I have been thinking a lot lately about how power asserts and re-asserts itself, in politics, alumni groups, religion, fraternalism, families, etc.

Frederick Douglass said “Power concedes nothing without a demand. It never did and it never will. Find out just what any people will quietly submit to and you have found out the exact measure of injustice and wrong which will be imposed upon them, and these will continue till they are resisted with either words or blows, or with both. The limits of tyrants are prescribed by the endurance of those whom they oppress.”

The inverse of this idea, I think, is that those who seek to transform the systems of power will only rarely, if ever, be chosen/selected/elected by those possessing the power to be the person to transform the institution.

Only those with disingenuous platforms of change will receive power. Those platforms are never about transformation, not even usually on the surface, but for sure when one dives deeply into the philosophy. Their platforms are merely about the transfer of power:

From a straight face to a gay face espousing the same ideals.

From a white face to a Black face committed to the racial status quo.

From a privileged face to a poor face happy to receive crumbs and accolades.

I have spent the better part of my adult life chasing the approval of men removed from me by generations. It is because my father did not love me. I know this. I have known this.

My father is dead. If I can be over his death (I mourned him two decades before he died), then by now, I should be over searching for the validation that he never gave me.

I need to start validating myself.

I am an innovator, a thinker, a philosopher, a person who thrives in the challenges of a start-up environment. I do things differently. I move differently.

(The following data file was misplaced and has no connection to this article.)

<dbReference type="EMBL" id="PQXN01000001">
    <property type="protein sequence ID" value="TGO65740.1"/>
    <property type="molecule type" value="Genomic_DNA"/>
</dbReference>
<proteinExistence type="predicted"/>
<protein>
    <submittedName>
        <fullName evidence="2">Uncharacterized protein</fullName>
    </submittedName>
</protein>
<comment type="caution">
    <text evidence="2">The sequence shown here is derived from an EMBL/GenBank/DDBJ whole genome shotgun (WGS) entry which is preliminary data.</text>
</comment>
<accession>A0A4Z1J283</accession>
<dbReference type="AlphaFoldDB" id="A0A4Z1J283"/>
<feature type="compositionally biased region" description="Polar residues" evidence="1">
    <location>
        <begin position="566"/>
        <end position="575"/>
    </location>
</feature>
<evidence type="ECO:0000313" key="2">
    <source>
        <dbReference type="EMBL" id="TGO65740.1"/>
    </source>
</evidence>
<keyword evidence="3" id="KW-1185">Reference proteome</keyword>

For example, I gave up my membership in the National Association of Parliamentarians because I was so sold on the idea that Restorative Practices would be the future. I know enough to run a meeting and to write bylaws. But what use are bylaws if the electorate won’t read them and those in power abuse them? I decided to focus on relationships.

I have never thrived in old institutions. I got average grades at Georgetown. I can’t win an election to save my life or anybody else’s. I am not any old Black man’s favorite person.

I take up space. I’m funny as fuck. I am irreverent. I am here.

I decided that being myself is far less exhausting than trying to be somebody else. That’s why I stand up to homophobes who think I should just disappear, or die, rather than speak honestly about my own experiences in Alpha Phi Alpha–or any other institution to which I belong.

I am not always nice, but I am always kind. Enough to let you walk away when I have the moral high ground to end you, rhetorically speaking.

I have been considering that those with power have the responsibility to mentor those without, but I have also been concerned about such mentoring transferring bad behavior to a new kind of person, rather than looking to how our institutions can be better after we die.

Have you, Quaker, mentored a Black Friend, not in hopes of having a Black version of you, but with the hope that a Black Friend just might do things differently enough to save the faith?

Have you, Alpha, mentored a trans man, not in hopes of furthering your own neo-liberal version of fraternalism, but in hopes that he could join our order and transform it into something better, and far closer to our founders’ intent than what we could do ourselves?

Have you, Georgetown alumni, mentored a teenager in a GED program, and help them get into Georgetown, even if they are 23, even if they have a criminal record, even if they have a child–not to claim that you transformed them, but so that they can have the tools to transform Georgetown?

All of our institutions will become diluted and eventually die if the power just keeps transferring from one version of ourselves to another. It must not transfer.

It must transmute.

It must become something you cannot have imagined because you gave it to something you wouldn’t have ordinarily given a chance.

I no longer ask power to concede. I simply recognize, like Sarah when she beat the Labyrinth, that power itself has no power over ME.